Tomorrow is Halloween, but tonight is when the kids around here go out for Trick Or Treat. Well, they call it “Beggar’s Night” here, which to me sounds a little—I dunno, it just sounds wrong. But, whatever … a rose by any other name, and that sort of stuff, I suppose.
Initially, we were kind of perplexed about why the towns around here all were making tonight the night kids could go out instead of Friday. On the surface, Friday makes more sense. There’s no school the next day, the kids could stay up later and munch on their candy a little longer—and for those parent who take the kids’ haul in to be x-rayed, they have more time.
But then we started thinking about it. Friday night. People go out on Friday night. People drink on Friday night. The Stupid People who drink often drive, and they’re out there in greater numbers on Friday night. So the change may be a safety issue—send them out a day early and maybe more of the little monsters will get home in one piece.
So, okay, I can deal sitting outside handing out candy a day early if it means they have a better chance of not getting run over while they’re out.
Safety is probably a notch better on base—the routine speed limit is 15 mph to begin with, but tonight the housing areas will be crawling with security police. They’ll walk the streets with the kids in pairs, right up the middle, and stare down any potential troublemakers. Last year we saw no less than 4 pairs of cops on our street in the 90 minutes we were outside.
I suppose that means we can’t snatch candy away from the little one.
October 31, 2003
Booooooo Part Two
3rd grader joke:
Why couldn’t the witch have a baby?
Her boyfriend had a hollow weenie!
We tend to think too much: like trying to figure out why we had Halloween last night instead of tonight. Safety issues made sense, so we went with that. Yet on the noon news yesterday the anchors were talking about it, and the real reason surfaced: Halloween on a Friday night interfered with high school football playoffs.
Now, my first thought was “so freaking what?” (ok, freaking was not the word I thinked up…) But then I realized that if I had a 16 year old with what might be a once in a lifetime chance to play in a game that could lead to a state championship, and the chance to stay home and hand out candy … well, I wouldn’t be handing out candy. And HS Football is huge here, so I imagine a lot of people wouldn’t stay home. Having it the night before gave everyone a chance at some fun.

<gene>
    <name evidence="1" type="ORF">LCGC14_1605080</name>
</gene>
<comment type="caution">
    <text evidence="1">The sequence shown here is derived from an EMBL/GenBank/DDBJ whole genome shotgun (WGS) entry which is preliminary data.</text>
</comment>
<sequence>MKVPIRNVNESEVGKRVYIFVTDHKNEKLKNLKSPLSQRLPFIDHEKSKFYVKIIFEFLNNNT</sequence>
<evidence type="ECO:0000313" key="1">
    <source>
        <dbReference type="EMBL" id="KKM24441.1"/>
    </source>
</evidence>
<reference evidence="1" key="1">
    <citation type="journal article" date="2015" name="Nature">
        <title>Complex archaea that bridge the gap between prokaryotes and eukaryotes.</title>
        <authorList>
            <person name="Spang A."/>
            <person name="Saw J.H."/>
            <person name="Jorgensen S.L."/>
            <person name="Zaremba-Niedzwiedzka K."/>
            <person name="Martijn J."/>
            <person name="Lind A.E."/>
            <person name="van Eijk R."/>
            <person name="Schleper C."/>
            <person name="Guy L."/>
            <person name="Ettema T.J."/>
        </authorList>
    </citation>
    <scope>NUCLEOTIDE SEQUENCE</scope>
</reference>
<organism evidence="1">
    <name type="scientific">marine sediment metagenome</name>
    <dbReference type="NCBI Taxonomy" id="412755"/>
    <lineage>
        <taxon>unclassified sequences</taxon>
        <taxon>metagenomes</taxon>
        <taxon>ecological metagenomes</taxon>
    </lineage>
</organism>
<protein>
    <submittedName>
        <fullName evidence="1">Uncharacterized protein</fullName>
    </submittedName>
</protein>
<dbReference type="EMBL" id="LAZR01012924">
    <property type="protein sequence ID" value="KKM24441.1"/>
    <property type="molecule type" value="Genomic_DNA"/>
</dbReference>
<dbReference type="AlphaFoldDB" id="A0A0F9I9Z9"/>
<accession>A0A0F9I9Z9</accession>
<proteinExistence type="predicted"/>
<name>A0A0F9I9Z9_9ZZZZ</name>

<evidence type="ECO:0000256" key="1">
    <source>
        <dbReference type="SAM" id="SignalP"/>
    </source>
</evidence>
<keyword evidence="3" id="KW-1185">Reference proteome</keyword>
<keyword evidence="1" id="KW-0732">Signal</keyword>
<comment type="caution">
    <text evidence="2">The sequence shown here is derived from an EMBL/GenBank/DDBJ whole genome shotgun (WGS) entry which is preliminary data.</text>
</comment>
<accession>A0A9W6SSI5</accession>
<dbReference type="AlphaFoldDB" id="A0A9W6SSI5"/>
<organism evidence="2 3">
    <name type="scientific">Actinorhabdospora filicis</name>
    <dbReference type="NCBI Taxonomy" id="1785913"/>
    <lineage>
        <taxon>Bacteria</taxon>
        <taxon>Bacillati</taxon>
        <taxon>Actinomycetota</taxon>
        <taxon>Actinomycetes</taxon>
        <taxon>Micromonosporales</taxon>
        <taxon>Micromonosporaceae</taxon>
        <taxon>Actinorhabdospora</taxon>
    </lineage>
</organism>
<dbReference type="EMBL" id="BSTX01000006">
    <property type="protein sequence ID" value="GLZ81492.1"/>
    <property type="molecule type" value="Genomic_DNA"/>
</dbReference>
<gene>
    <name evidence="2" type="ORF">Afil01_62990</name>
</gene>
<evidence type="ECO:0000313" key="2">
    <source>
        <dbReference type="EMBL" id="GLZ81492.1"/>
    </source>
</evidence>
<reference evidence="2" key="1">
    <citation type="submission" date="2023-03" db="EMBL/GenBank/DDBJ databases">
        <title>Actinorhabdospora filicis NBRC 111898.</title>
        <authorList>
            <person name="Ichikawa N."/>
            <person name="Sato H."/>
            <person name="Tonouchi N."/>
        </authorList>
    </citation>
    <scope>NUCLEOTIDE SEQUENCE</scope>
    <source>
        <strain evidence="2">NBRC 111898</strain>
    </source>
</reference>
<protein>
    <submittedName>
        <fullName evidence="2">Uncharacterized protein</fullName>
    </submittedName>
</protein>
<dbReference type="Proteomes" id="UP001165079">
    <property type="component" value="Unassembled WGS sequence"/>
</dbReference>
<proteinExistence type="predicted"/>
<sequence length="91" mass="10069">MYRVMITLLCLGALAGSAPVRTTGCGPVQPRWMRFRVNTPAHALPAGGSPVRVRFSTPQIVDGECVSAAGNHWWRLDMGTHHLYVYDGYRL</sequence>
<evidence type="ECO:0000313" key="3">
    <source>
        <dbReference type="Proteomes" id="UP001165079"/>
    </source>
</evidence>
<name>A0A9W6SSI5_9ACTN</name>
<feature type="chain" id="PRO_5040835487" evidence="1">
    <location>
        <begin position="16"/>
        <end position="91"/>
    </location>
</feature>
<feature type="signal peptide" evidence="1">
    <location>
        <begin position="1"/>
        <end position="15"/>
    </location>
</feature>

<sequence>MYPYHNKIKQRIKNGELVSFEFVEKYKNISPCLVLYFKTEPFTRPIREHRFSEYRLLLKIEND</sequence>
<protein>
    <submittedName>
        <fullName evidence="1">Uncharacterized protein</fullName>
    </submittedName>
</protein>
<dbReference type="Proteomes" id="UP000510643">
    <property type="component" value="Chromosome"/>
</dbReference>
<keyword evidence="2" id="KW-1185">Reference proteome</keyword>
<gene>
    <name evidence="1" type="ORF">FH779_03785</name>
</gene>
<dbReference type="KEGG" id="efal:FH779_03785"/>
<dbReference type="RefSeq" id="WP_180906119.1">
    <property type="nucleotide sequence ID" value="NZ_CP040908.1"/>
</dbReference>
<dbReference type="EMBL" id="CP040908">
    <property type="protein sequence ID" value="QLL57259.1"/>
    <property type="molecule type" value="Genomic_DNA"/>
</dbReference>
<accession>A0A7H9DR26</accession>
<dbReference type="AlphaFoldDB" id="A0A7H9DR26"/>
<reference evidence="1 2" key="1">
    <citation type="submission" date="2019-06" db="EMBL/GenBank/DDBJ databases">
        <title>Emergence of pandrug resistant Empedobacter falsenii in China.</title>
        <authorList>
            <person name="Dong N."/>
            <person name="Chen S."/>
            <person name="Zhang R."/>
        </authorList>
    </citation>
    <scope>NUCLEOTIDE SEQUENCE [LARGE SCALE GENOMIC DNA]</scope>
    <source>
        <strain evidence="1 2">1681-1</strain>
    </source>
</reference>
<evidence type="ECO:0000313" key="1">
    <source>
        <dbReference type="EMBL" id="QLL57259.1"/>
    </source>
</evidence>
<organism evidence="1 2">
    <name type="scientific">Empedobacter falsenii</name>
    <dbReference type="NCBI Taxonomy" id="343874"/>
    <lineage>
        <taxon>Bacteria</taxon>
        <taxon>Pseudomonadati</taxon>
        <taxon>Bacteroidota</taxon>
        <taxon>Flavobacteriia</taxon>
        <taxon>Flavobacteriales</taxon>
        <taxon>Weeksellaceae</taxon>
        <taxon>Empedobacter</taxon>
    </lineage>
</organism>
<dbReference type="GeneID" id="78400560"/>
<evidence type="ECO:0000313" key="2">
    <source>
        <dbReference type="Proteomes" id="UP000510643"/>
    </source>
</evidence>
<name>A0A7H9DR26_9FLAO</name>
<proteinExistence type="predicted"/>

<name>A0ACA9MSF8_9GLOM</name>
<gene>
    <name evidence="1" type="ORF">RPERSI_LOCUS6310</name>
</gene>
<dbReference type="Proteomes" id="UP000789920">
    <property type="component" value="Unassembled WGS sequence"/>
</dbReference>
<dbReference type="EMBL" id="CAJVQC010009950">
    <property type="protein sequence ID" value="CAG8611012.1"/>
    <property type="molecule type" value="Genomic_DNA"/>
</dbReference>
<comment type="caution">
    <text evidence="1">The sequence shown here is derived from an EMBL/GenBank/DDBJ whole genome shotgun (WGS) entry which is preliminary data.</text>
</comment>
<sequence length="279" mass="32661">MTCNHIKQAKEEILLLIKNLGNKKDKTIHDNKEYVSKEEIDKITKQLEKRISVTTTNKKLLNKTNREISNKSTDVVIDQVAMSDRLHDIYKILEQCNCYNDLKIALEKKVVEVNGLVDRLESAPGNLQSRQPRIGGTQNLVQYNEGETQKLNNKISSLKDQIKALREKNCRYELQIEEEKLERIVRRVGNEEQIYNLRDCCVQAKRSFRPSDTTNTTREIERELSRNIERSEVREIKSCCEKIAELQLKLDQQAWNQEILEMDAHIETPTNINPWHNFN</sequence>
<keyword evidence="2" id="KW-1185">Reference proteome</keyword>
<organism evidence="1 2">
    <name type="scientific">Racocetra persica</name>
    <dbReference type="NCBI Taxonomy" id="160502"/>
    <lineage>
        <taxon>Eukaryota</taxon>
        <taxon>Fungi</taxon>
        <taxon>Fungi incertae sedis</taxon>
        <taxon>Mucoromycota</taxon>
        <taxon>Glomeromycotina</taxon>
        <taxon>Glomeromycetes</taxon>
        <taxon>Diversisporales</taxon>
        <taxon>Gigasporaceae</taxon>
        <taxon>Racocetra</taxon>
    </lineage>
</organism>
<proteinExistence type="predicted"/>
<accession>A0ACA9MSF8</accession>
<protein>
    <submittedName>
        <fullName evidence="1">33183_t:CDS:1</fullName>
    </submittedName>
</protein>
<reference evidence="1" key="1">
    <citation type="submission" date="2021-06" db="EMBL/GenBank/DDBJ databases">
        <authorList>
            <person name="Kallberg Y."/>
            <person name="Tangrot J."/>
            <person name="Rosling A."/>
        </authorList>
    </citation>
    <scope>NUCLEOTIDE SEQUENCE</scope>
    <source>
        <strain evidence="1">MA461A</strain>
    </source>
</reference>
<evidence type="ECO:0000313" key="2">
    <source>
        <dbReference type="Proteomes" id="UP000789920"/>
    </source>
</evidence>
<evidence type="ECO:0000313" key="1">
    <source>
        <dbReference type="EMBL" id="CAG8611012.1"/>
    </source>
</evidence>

We didn’t get quite as many kids last night as we did last year (and thusly, we have lots of leftover candy) but it was still fun. We sat out with the neighbors and talked, and had fun with the little ones. The older kids were obviously pros—they know how to get to as many houses as possible in the 2 hours allotted to trick or treat on base—and the littlest of the kids had no idea what was going on. A few of the toddler aged kids didn’t quite grasp the idea—they kept trying to give us candy. We’d drop a couple of Crunch bars into their bag, and they’d reach in for something else to hand to one of us.
There were no screamers this year, no one terrified by being out there, but a few of the kids looked dazed and stoned, either tired from walking around or tired because it was close to bedtime already. And there were some awesome costumes (poor kids had warm costumes, so of course this year the temps were in the mid-60s), but the one I laughed at the most: a 12-13 year old boy dressed in a pink evening gown and blonde wig. This kid had guts.
And the surprise of the evening—some kids are still out there collecting for UNICEF. I haven’t seen that in years.
So now I’m $5 poorer, but I have lots of Crunch Bars left over!